Monday, July 25, 2011
Kasey Kahne's R&R: Risky racing, and that's OK
By Eddie Gossage
The NASCAR Sprint Cup Series was off last weekend, and for a lot of drivers it was time for a little R&R. One driver went to Spain. Another to France. Jeff Gordon went on a charitable trip to the Congo.
Kahne loaded up his sprint car racing team for some World of Outlaws action at Williams Grove Speedway in Mechanicsburg, Pa. Action is exactly what he got. He was running in the second heat race Friday night -- the opening night of the Summer Nationals -- when another driver began sliding up the track inside of him. The two made contact and Kahne went tumbling over the guardrail.
Actually, he went over the catch fence, completely out of the speedway. (See video above)
It was quite a spectacular crash. Luckily, Kahne walked away unhurt. He tweeted later: "Got wiped out in my heat race tonight. Haven't flipped like that in a long time!"
Talk about risky business. And not just for Kahne, but also others invested in him. I wonder how Rick Hendrick feels about that. Here’s Hendrick investing millions of dollars into Kahne’s Sprint Cup career, and the driver was exposing himself to potential injuries.
My opinion? Bless him. I admire Kahne and drivers like Carl Edwards and those who race at Eldora with Tony Stewart every year. They're race car drivers who love to race. My favorite event is the Slinger Nationals in Wisconsin, which Kyle Busch won last year. If the mountain will not come to Mohammed, Mohammed will go to the mountain. How cool is that?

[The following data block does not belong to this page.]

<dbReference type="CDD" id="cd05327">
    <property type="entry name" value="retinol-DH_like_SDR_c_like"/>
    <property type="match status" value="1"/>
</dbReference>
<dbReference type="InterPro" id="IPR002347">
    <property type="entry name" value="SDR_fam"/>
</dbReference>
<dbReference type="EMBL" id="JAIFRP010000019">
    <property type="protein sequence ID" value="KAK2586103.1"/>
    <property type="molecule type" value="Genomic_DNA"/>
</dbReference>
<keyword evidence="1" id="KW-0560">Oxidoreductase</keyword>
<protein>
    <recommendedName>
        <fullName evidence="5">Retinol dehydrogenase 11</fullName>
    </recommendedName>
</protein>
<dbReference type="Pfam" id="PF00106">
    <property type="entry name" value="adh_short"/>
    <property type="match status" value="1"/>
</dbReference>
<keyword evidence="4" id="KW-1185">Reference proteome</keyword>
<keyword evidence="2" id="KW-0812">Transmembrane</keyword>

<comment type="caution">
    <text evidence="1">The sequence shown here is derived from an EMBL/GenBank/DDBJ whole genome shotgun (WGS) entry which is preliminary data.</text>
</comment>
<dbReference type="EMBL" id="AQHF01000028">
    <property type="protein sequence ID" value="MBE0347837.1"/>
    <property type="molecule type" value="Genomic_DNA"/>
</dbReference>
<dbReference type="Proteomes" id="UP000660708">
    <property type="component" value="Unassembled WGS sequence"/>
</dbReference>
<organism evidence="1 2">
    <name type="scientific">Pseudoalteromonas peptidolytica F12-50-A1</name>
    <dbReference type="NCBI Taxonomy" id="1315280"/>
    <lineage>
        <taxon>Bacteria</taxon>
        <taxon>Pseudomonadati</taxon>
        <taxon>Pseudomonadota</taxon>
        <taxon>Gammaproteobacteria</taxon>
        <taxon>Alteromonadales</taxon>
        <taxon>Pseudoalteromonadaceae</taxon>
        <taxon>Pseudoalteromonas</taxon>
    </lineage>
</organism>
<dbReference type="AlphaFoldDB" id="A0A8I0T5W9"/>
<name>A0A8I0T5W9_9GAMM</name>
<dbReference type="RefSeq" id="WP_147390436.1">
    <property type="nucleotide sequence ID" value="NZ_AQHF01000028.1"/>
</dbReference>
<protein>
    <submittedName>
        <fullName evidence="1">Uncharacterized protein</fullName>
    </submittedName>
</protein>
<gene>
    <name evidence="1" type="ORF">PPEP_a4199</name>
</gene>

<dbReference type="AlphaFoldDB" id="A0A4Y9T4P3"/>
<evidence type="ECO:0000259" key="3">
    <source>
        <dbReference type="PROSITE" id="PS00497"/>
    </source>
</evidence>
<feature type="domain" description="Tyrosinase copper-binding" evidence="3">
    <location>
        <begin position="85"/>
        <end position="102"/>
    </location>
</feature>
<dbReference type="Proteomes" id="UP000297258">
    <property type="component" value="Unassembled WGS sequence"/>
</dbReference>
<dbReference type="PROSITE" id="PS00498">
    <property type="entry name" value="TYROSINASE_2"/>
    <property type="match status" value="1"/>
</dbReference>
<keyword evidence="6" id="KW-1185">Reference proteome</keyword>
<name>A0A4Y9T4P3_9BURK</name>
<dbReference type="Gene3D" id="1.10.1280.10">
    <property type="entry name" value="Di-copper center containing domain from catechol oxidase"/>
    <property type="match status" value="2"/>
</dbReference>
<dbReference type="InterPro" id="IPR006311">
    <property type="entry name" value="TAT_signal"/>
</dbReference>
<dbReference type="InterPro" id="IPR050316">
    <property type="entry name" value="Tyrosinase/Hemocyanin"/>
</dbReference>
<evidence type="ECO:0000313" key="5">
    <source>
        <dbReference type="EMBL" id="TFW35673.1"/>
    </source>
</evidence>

At some point, they are going to get hurt. That’s racing. Is that worth being locked in a closet? I don’t think so, and I hope their owners never come down on them for participating in these events outside of their Sprint Cup careers.
I worked with Bobby Allison for years, and he was that kind of racer. He raced 50-60 races a year and his worst crash actually happened in 1976 at a short track in Elko, Minn. He hit a concrete abutment and the front of the car was completely pushed in. The motor caved into the firewall and the steering column was shoved into his face, leaving him with multiple serious injuries. He was in intensive care for five days.
The following week, Allison still managed to qualify and run one lap to get his points at Nashville. After all, he was in a battle for the Winston Cup championship. He painfully managed to finish the season in fourth place.
There is a lot more money at stake these days, so I wouldn’t doubt that investors in the sport see these drivers a risk. But what do you do? These are the guys who are growing the sport. If you take away the risk, you risk slowing the progression of the sport.